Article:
info_outline Suburbia or Siberia? Dublin's Early Suburbs (1922-1939) 08/17/2020
Suburbia or Siberia? Dublin's Early Suburbs (1922-1939) Dublin's early experiments in suburbia post-independence were drastically different - from the Garden City model of Marino to the expansive Cabra and Crumlin. Some argued the answer lay in good quality housing in the city centre. This is the story of Simms, Suburbia and - Behan joked - Siberia.
info_outline Aer Finglas: The Early Days of Irish Aviation 08/08/2020
Aer Finglas: The Early Days of Irish Aviation Before Ryanair - or even Aer Lingus - there was Iona National Airways. From humble beginnings, and a familiar shed at Cross Guns Bridge, came an aerodrome in Finglas. Some of those who took to the skies would become the earliest pilots with Aer Lingus, while the story involves great names like Lady Heath. This is the story of how Dublin fell in love with the skies.
info_outline Chippers and Catholicism: Dublin's Little Italy 08/02/2020
Chippers and Catholicism: Dublin's Little Italy Dublin once boasted a Little Italy, as the area around Chancery Lane hosted one of the most interesting migrant communities to settle in the Hibernian Metropolis. The story of the Italians in Dublin is the story of chippers, of artists, of trade unionists, the Fascisti, soccer and more besides.
info_outline Magic Nights in the Royal (With Conor Doyle) 07/25/2020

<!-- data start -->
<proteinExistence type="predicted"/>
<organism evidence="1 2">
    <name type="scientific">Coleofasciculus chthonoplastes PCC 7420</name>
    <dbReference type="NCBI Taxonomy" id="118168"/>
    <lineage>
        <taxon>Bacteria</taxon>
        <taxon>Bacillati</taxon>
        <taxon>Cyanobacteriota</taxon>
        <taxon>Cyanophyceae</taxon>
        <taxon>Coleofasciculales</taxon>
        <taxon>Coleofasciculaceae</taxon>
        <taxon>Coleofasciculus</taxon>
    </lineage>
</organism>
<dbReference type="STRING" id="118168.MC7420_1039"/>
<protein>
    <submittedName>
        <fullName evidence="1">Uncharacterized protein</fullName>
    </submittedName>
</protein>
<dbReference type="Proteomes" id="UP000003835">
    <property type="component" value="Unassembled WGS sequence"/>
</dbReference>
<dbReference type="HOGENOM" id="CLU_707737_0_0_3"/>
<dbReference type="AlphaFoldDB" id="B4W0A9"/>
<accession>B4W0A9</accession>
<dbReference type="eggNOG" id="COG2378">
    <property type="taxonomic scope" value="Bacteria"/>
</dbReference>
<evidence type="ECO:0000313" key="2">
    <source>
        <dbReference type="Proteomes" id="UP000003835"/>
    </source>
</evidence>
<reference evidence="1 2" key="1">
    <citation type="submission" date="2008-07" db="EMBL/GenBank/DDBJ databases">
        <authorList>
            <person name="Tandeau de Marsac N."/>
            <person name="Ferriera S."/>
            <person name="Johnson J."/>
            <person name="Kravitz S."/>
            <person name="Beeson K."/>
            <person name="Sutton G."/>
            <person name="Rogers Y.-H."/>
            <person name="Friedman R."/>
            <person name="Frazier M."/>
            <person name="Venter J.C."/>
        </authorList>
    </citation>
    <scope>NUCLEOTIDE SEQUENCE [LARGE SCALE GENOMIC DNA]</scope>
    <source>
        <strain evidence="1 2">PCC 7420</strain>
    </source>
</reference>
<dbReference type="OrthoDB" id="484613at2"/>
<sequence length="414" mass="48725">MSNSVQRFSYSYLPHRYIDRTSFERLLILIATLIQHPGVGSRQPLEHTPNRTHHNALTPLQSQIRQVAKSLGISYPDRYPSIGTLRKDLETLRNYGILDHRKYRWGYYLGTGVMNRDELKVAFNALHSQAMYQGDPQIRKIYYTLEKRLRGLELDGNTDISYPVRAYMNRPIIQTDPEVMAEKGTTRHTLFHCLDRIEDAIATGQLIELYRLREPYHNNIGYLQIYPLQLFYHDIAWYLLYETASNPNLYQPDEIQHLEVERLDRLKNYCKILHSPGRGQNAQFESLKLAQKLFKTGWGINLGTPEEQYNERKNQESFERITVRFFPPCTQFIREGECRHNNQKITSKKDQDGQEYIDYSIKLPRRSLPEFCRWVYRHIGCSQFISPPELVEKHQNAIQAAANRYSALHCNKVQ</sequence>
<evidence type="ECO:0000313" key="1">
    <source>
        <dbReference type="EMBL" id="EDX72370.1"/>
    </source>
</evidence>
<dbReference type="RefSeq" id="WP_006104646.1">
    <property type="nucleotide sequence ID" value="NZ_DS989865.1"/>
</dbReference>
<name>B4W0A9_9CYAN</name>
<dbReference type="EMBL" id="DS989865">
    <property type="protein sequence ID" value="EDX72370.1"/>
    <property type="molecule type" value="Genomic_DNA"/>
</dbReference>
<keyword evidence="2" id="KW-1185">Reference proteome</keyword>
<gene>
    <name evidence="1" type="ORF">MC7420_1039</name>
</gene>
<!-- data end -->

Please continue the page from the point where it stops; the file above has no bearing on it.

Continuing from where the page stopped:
Magic Nights in the Royal (With Conor Doyle) Dublin's Theatre Royal was a legendary venue, though in its final incarnation it lasted less than three decades. From Paul Robeson to Judy Garland, it witnessed some magic nights. Its story goes to sometimes unexpected places. Conor Doyle, historian of the Theatre Royal, talks us through it.
info_outline Elation Once Again: Dublin and Italia 90 07/18/2020
Elation Once Again: Dublin and Italia 90 What is there to say? The sad passing of Jack Charlton is a reminder of magic times in Dublin. This podcast explores some of the Dublin dimensions of the tale, from the traveling support to the amazing homecoming.
info_outline Boers, Ducks and Suffragettes: St Stephen's Green (Part 1) 07/14/2020
Boers, Ducks and Suffragettes: St Stephen's Green (Part 1) We all know St Stephen's Green as a place we may go for lunch or a stroll, but the park has a remarkable history - from dueling in the Georgian city to the contested memory of the Boer War in Dublin. It's also one of few places in the city where women are honoured in a significant way. Learn a little more about this great park with Donal Fallon.
info_outline The History of Dublin and Tattoos 07/06/2020
The History of Dublin and Tattoos To many, Dublin tattooing brings to mind the name of Johnny Eagle. Yet the earliest tattoo shop in the city predated him by decades. Today, Dublin tattoos are in fashion - from Poolbeg chimneys to pints of stout - but where did it all begin?
info_outline Gentlemen Only? The Forty Foot and Swimming in Dublin 06/28/2020
Gentlemen Only? The Forty Foot and Swimming in Dublin The Forty Foot, to many, is forever associated with Ulysses. Others associate it with the women's movement of the 1970s, and the battle for full equality between men and women when it came to swimming in Dublin. But why is it called the Forty Foot, and how long are Dubs jumping into Dublin Bay?
info_outline The South City Markets and Victorian Dublin (George's Street Arcade) 06/23/2020
The South City Markets and Victorian Dublin (George's Street Arcade) To us today, it is the George's Street Arcade.
info_outline The North King Street Massacre (with Pádraig Óg Ó Ruairc) 06/20/2020
The North King Street Massacre (with Pádraig Óg Ó Ruairc) Pádraig Óg Ó Ruairc is the author of several studies on the Irish revolution, both local and national, but he is currently working on a study of one of the most controversial aspects of the revolution: The Disappeared.